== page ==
The first round of funding for NZ On Air’s new NZ Media Fund is complete, with the announcement of the successful factual and scripted programmes that will be broadcast across a number of platforms.
It’s the first time funding has been given through the revamped fund, which came into being on 1 July and includes four streams: factual, scripted, music and the closed-stream platforms.
The factual and scripted streams can consider content for television, online and radio and with local talent keen to get their share. There were 50 applications for the factual content stream, however, only 26 were selected.
They include a documentary series that tells the stories of New Zealand’s popular music canned National Anthems, six accounts of what it means to be different called I Am…, a series observing a troop of young recruits as they go through basic training to become soldiers in the New Zealand army called Intake and a family’s story of the challenges and joys of whangai adoption called Sharing The Love.
There’s also returning content including Coast New Zealand, Country Calendar and Attitude Awards.
Chief executive Jane Wrightson says the applications covered a wide range of audiences and platforms and those that were successful contribute to NZ On Air’s objectives of quality, diverse, discoverable content. She adds the unsuccessful projects include some excellent but underdeveloped ideas that may get across the line in the future.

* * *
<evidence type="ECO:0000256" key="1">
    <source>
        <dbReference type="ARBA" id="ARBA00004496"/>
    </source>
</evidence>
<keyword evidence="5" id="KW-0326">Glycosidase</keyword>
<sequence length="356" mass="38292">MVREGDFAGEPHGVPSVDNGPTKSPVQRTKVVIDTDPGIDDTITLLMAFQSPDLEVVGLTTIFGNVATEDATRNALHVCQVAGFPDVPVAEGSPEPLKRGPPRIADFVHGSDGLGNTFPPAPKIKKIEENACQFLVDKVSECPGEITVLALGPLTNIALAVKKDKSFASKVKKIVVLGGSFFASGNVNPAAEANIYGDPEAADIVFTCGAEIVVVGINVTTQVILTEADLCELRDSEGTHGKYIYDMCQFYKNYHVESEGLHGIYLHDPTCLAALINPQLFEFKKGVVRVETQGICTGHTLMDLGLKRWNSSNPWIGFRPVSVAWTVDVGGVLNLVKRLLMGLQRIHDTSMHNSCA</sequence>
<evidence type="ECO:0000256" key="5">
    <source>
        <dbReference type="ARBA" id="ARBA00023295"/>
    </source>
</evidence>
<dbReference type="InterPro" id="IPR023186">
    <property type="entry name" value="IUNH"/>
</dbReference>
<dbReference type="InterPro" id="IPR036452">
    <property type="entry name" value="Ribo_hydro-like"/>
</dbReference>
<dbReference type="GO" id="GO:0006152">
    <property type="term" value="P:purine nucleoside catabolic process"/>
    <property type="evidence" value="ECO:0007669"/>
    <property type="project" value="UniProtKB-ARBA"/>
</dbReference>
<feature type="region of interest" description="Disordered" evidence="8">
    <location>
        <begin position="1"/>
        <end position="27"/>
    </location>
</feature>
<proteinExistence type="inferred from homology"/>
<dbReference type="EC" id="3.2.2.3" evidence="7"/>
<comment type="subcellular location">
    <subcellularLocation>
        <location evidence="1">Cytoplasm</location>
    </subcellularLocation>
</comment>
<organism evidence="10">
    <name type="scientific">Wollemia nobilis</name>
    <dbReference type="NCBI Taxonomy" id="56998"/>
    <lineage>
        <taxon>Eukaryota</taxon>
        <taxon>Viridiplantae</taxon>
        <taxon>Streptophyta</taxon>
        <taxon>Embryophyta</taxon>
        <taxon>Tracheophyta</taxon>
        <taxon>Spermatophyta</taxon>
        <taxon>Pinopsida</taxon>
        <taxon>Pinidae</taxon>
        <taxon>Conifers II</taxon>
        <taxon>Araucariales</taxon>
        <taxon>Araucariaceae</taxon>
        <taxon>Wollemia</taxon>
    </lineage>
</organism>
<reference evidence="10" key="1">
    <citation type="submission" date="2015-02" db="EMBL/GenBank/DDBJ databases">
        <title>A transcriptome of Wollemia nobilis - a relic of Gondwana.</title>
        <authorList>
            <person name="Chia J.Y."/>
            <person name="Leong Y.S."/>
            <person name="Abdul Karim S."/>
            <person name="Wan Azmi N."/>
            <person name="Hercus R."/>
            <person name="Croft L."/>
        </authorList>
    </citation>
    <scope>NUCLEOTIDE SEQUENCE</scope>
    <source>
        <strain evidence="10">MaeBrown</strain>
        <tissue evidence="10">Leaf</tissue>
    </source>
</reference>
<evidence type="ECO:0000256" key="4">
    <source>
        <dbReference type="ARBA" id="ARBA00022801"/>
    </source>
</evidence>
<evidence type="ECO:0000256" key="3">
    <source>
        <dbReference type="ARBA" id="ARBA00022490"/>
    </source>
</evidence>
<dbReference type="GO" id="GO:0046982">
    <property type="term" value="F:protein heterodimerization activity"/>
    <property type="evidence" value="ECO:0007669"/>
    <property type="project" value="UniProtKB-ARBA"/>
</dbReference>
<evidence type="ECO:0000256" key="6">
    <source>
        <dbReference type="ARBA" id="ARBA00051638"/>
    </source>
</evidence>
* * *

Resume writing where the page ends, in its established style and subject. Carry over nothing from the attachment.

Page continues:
“There are never enough funds to do everything we’d like to do so the bar is high. What we have achieved in this first NZMF round is a good balance between high investment mainstream content, most of which will also sell internationally, and lower investment content for clearly targeted audiences.”
Reflecting the Media Fund’s commitment to providing content in more places, the successful factual projects will be available on Prime, TVNZ 1, Radio New Zealand, Māori Television, NZ Herald online, Vice, Three, Newstalk ZB and NZME’s WatchMe.
Māori Television’s head of content Mike Rehu says it’s very pleased that its special Anzac Day coverage has been funded by the NZ Media fund as well as the ANZAC Dawn Service 2018, which will air as part of the channel’s annual coverage of events of significance that commemorates all New Zealand wars.
The channel is also celebrating funding for a third season of Game of Bros, the documentary In Foreign Fields and its new series Intake. However, Rehu does add that it’s disappointed that its Documentary Aotearoa series missed out in this funding round.
“Documentary Aotearoa is a showcase of the finest in New Zealand-made documentaries celebrating our indigenous diversity and talent. We will continue to lobby for funding for this fantastic series.”
In the scripted stream, there’s also a mix of online and linear TV channels, with the successful applications including a tele-feature based on the true story of wrongful conviction of rape and murder called In Dark Places for TVNZ 1 and the second series of a previously self-funded successful fantasy web series based on gaming called AFK: This World And The Next for TVNZ OnDemand.
Fans of Three’s Westside, Jono and Ben and 7 Days will be pleased to see those programmes earning another round of funding alongside WatchMe’s The Watercooler.
In all, eight programmes were successful in the scripted category from the 16 applications and like the factual category, Wrightson says the challenge was to achieve a balance between maintaining content on-screen that is holding an audience while looking out for great, fresh ideas, and reaching new audiences on different platforms.